Properties is a very specialized class that’s designed to hold configuration and/or resources that are usually stored in some file. Properties has several features that Hashtable doesn’t have (and shouldn’t have): It supports reading and writing its content to a well-defined plain-text format (using load()/store()) It supports reading and writing its content to a well-defined XML-based format (using loadFromXML()/storeToXML()) It supports a default mechanism by providing another Properties instance at construction time. It only supports String keys and values. While it is technically a Map<Object,Object> actually storing non-String keys or values is strongly discouraged and unsupported. A Hashtable on the … Click here to continue reading.
The phrase native code is used in two contexts. Many people use it as a synonym for unmanaged code: code built with an older tool, or deliberately chosen in Visual C++, that does not run in the runtime, but instead runs natively on the machine. This might be a complete application, or it might be a COM component or DLL that is being called from managed code using COM Interop or PInvoke, two powerful tools that make sure you can use your old code when you move to the new world. I prefer to say unmanaged code. for this meaning, … Click here to continue reading.
Unmanaged code is what you use to make before Visual Studio .NET 2002 was released. Visual Basic 6, Visual C++ 6, heck, even that 15-year old C compiler you may still have kicking around on your hard drive all produced unmanaged code. It compiled directly to machine code that ran on the machine where you compiled it—and on other machines as long as they had the same chip, or nearly the same. It didn’t get services such as security or memory management from an invisible runtime; it got them from the operating system. And importantly, it got them from the … Click here to continue reading.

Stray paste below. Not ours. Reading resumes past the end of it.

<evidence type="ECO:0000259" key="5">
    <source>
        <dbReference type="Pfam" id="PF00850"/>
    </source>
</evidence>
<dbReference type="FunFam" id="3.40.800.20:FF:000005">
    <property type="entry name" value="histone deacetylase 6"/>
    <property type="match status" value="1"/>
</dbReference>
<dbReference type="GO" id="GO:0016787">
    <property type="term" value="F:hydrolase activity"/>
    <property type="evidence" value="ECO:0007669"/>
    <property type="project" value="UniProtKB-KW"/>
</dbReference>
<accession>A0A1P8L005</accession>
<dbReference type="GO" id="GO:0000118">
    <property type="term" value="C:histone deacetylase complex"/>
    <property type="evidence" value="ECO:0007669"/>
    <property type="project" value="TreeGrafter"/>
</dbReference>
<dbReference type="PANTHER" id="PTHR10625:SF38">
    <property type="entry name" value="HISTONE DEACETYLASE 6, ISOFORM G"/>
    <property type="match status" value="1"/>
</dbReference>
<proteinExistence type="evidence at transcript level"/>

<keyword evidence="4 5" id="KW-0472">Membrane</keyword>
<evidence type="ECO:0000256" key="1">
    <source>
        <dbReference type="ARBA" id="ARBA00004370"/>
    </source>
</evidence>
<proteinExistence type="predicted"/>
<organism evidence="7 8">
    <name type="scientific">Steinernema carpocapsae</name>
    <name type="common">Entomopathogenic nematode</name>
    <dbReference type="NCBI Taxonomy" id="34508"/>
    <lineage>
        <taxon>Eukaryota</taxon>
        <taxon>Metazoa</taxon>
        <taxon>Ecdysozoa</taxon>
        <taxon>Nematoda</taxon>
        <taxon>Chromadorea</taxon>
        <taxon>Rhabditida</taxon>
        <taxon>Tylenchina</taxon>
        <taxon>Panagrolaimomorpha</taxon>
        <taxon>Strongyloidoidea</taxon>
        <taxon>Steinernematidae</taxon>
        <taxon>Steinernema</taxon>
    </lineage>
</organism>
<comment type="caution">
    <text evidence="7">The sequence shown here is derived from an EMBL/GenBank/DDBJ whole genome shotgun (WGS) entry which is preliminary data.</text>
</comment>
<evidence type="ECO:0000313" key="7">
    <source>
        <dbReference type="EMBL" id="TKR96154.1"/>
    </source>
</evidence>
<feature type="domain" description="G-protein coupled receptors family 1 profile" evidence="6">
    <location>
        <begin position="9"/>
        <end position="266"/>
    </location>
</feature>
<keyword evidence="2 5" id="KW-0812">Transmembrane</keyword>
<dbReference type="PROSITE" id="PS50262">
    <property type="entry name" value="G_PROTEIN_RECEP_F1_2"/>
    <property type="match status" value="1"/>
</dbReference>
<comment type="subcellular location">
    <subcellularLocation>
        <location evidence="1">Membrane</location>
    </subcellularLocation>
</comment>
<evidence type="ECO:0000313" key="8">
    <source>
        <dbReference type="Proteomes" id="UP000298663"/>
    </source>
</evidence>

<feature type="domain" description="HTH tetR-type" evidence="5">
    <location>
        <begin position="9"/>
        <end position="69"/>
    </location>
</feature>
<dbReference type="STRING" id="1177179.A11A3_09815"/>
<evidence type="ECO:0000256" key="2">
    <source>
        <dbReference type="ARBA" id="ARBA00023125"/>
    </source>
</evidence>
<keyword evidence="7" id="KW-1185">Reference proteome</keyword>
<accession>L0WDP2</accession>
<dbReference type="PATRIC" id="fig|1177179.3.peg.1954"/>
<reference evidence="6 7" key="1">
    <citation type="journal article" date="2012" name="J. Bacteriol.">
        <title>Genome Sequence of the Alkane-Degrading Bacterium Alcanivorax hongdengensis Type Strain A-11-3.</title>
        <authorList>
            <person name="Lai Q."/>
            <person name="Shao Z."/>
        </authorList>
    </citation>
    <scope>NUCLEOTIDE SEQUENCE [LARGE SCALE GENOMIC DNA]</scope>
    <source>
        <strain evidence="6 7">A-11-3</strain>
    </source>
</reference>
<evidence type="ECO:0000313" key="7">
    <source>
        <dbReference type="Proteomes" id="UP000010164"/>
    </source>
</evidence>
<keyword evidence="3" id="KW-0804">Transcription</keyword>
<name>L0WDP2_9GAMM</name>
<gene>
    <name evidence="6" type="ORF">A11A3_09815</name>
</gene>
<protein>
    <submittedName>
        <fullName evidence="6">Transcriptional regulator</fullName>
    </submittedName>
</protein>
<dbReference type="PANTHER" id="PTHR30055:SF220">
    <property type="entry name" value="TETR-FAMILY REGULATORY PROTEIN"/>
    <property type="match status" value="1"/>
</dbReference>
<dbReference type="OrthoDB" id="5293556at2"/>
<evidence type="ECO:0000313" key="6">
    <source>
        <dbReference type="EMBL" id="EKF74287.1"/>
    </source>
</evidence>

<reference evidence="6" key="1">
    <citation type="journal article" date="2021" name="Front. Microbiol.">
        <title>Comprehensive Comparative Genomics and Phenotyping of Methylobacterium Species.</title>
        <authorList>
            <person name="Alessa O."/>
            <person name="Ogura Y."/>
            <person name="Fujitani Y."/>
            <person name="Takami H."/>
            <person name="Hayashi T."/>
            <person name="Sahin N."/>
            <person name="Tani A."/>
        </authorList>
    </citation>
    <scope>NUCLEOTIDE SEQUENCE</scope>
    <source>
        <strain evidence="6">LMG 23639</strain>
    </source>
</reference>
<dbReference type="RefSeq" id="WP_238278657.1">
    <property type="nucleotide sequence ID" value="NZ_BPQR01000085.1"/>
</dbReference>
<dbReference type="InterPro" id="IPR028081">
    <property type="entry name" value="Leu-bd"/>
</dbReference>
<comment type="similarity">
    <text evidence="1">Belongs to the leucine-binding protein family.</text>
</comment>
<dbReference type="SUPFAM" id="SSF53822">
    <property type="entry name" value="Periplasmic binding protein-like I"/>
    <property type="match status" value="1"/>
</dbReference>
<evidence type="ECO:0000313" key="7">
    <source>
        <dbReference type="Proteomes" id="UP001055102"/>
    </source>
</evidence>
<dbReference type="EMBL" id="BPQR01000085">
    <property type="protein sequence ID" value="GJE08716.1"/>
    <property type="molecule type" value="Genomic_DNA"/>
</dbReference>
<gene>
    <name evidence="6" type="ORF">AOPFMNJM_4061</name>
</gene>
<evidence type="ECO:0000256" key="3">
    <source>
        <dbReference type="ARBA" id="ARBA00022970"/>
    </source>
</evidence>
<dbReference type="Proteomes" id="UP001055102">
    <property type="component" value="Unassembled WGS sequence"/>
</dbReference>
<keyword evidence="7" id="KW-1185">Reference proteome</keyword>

Stack: Value type allocates the values in Stack. Function parameters are allocated on the stack Local variables that are declared on the stack are not automatically initialized by the system so they usually have garbage in them until you set them Variables on the stack disappear when the function exits (thus, if a function is called multiple times, it’s local variables and parameters are recreated and destroyed each time the function is called end exited). Data is stored in stack using the Last In First Out (LIFO) method. Stack has a limited size. Sometimes having too many local variables or … Click here to continue reading.
A pointer is a programming tool that allows a value to be referenced. All data is allocated in memory and has a certain address attached to them. When you use a pointer, you are taking a value from an address called the reference. The original data is called the reference, and taking that value using a pointer is called dereferencing.